Noam Chomsky divides ignorance into either problems or mysteries. “When we face a problem, we may not know the solution, but we have insight, increasing knowledge, and an inkling of what we are looking for.” We know how to find the solution, or at least where to look for it. However, when we are faced with a puzzle, we can only stare in amazement and bewilderment, not knowing what an explanation might even be.
Because we have never developed practical tools for creativity that would constantly provide us with something new and valuable, we tend to treat the creative process as a mystery. We tend to think of idea generation as random, epiphanic, arbitrary decisions and luck rather than a process that requires skill, experience, and craft. Since the prevailing method is nothing more than the luck of the draw, much of the process is devoted to negotiating the ideas, desires, and tastes of various stakeholders. But design is about imagination disciplined to solve a particular problem or issue, not random flashes of inspiration.
In contrast to the intuition and creative equity introduced by design thinking, ideas are increasingly becoming the most overrated element of a design process. Good ideas are important, but rare. Good and novel ideas that a) do not rely on incremental innovation and b) reinvent a product or service regardless of execution are almost non-existent.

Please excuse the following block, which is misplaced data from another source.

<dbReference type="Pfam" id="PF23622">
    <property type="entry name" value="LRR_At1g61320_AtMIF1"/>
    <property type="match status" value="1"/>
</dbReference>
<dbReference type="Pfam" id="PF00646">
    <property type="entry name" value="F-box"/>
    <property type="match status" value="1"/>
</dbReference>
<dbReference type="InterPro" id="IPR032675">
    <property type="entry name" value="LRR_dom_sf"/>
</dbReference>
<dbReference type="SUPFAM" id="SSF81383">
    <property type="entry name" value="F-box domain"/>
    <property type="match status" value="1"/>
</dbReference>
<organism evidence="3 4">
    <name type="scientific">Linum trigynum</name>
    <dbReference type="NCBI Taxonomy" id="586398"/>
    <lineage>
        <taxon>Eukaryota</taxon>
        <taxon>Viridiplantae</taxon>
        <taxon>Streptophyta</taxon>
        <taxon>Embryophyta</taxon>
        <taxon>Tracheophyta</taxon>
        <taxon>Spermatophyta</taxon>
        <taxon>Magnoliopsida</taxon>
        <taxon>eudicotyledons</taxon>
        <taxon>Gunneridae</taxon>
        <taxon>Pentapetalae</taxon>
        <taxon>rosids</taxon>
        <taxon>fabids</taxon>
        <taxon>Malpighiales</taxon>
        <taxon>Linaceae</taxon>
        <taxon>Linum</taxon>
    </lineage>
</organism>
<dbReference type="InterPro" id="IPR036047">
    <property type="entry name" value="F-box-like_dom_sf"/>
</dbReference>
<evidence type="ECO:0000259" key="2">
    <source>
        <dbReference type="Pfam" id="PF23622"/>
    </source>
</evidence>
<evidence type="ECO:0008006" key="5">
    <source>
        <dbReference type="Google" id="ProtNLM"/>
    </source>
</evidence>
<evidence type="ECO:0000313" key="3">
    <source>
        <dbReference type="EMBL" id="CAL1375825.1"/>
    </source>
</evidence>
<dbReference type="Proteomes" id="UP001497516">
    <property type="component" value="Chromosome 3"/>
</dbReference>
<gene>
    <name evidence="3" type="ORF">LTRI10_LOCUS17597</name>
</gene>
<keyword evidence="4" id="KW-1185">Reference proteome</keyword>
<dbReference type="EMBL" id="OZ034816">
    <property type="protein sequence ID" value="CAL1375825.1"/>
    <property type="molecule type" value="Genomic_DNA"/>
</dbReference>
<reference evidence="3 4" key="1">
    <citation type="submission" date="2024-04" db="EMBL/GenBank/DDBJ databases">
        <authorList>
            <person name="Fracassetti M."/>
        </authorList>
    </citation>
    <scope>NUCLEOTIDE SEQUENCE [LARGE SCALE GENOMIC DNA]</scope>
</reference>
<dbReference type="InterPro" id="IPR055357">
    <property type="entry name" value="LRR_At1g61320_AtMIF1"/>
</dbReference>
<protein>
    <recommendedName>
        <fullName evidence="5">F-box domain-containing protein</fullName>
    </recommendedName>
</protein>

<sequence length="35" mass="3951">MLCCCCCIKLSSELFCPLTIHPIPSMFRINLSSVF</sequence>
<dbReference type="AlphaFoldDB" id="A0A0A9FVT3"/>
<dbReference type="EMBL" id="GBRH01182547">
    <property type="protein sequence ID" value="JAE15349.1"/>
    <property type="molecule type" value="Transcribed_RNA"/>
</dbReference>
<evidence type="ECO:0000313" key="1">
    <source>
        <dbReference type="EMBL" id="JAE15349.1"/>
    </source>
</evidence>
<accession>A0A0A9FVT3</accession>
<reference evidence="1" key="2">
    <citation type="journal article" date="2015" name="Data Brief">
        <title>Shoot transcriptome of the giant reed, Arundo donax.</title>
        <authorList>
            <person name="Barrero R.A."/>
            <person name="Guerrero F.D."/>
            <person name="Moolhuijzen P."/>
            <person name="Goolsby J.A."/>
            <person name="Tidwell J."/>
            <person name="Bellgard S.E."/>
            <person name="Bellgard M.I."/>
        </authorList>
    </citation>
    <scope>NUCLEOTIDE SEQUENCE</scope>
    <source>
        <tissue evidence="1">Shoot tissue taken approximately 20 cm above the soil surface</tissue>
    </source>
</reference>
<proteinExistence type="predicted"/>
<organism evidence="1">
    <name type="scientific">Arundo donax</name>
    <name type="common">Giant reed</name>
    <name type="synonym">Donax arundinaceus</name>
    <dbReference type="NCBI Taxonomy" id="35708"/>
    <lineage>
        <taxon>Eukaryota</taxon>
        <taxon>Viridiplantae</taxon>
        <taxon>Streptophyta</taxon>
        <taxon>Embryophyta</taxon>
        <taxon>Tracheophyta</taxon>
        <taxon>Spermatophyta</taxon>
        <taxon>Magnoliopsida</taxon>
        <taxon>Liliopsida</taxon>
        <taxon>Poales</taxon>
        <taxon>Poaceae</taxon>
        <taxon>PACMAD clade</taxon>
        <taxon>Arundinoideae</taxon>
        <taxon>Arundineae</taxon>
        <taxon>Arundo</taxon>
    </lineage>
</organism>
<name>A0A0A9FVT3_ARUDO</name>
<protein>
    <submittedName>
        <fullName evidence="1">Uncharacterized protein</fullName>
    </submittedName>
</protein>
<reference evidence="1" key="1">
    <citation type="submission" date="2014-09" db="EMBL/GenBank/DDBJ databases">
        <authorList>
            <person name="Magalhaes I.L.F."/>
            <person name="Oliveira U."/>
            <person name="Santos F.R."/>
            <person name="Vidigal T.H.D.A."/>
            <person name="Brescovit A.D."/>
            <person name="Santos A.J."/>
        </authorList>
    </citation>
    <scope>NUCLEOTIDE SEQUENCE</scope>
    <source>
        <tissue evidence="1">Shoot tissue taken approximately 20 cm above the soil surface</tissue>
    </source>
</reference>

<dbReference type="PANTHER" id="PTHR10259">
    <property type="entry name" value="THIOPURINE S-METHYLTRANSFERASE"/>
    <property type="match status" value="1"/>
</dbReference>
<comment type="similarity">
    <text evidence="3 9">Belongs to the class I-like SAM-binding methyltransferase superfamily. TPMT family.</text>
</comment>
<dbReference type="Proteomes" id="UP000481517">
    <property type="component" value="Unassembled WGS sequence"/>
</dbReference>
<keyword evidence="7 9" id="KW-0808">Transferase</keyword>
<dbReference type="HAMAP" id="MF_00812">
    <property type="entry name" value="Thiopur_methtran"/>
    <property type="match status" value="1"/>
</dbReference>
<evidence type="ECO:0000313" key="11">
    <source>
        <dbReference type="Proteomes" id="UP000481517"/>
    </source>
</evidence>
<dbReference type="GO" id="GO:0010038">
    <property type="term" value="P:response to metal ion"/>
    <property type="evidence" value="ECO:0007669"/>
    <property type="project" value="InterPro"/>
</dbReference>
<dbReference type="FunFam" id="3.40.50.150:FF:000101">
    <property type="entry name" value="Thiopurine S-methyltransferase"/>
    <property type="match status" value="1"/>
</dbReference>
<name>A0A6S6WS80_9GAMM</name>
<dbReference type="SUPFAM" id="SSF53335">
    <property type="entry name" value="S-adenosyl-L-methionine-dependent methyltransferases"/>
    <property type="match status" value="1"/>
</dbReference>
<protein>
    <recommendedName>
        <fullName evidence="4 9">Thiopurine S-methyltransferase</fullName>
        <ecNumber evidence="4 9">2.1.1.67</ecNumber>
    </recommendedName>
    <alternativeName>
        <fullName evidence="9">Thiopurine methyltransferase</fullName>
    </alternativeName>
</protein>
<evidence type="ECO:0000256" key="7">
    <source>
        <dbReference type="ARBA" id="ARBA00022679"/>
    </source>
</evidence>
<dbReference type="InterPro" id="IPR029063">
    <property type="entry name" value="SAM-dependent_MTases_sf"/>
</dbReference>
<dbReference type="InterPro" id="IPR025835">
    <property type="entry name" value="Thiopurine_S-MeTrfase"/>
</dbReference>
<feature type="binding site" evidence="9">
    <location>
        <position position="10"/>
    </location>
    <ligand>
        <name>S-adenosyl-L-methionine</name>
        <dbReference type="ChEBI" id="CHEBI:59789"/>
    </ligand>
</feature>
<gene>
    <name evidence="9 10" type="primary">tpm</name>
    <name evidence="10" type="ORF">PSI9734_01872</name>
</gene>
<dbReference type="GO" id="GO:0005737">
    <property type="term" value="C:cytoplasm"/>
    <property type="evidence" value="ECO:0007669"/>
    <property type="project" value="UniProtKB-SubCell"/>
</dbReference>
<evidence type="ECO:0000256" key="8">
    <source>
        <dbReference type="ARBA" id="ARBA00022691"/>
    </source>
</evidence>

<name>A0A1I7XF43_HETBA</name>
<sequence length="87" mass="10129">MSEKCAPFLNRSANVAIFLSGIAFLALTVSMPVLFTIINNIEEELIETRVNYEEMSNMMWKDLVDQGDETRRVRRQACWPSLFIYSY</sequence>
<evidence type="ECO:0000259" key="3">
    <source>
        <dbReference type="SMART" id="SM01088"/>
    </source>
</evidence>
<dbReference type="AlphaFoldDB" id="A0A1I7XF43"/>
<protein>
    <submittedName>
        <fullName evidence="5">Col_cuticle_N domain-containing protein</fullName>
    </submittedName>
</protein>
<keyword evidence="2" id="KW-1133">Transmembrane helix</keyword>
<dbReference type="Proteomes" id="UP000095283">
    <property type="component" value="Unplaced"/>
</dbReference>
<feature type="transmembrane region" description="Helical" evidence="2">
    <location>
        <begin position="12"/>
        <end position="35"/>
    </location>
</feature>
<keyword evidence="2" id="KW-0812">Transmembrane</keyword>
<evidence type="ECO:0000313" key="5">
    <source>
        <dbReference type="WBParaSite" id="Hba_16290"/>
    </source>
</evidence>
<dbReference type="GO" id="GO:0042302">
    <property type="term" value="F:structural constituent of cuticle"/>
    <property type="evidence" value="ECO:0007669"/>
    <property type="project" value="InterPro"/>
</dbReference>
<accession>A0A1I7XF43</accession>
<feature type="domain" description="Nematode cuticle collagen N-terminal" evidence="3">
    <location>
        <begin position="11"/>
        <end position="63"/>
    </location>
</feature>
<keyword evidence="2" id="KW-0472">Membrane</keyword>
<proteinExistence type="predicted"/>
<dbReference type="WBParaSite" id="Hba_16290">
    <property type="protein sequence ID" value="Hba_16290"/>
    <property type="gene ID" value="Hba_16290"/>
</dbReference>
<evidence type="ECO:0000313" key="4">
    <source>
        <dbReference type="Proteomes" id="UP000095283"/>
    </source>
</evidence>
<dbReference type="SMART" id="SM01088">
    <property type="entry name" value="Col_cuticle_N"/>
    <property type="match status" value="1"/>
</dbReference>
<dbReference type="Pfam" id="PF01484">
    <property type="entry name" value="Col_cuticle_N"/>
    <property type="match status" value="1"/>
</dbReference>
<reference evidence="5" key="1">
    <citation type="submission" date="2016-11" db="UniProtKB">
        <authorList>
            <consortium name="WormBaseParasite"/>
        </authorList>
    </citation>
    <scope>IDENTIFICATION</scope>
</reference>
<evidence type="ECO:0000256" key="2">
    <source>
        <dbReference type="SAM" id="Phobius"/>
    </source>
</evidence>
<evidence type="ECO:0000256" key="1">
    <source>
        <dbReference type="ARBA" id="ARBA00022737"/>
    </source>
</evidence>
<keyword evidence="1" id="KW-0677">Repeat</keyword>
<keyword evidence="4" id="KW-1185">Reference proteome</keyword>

As a result, the quality and value of a design often depends on the commitment of a client and a designer to effectively collaborate on problems that inevitably arise during execution. In short, clients and strategists are responsible for the purpose or goal that the design is intended to achieve.
Designers, on the other hand, have the tools, expertise, and imagination necessary to find an appropriate solution to the need. When these two roles collide (which is often the case), collaboration leads to misunderstanding, frustration, and mediocre design.
Communicating in terms of design direction can be tempting – design is as easy to discuss as politics, or so it seems. On the surface, it may even seem more efficient: ‘Let us make it blue!’ is much shorter than a detailed description of the business purpose (i.e., intent). But usually – with the best of intentions – it leads to disaster. The only factor that makes collaboration purposeful and rewarding is the distinction between instructions and intentions. Good clients always express an intention, never an instruction. Good designers ask for intent, even when given an instruction.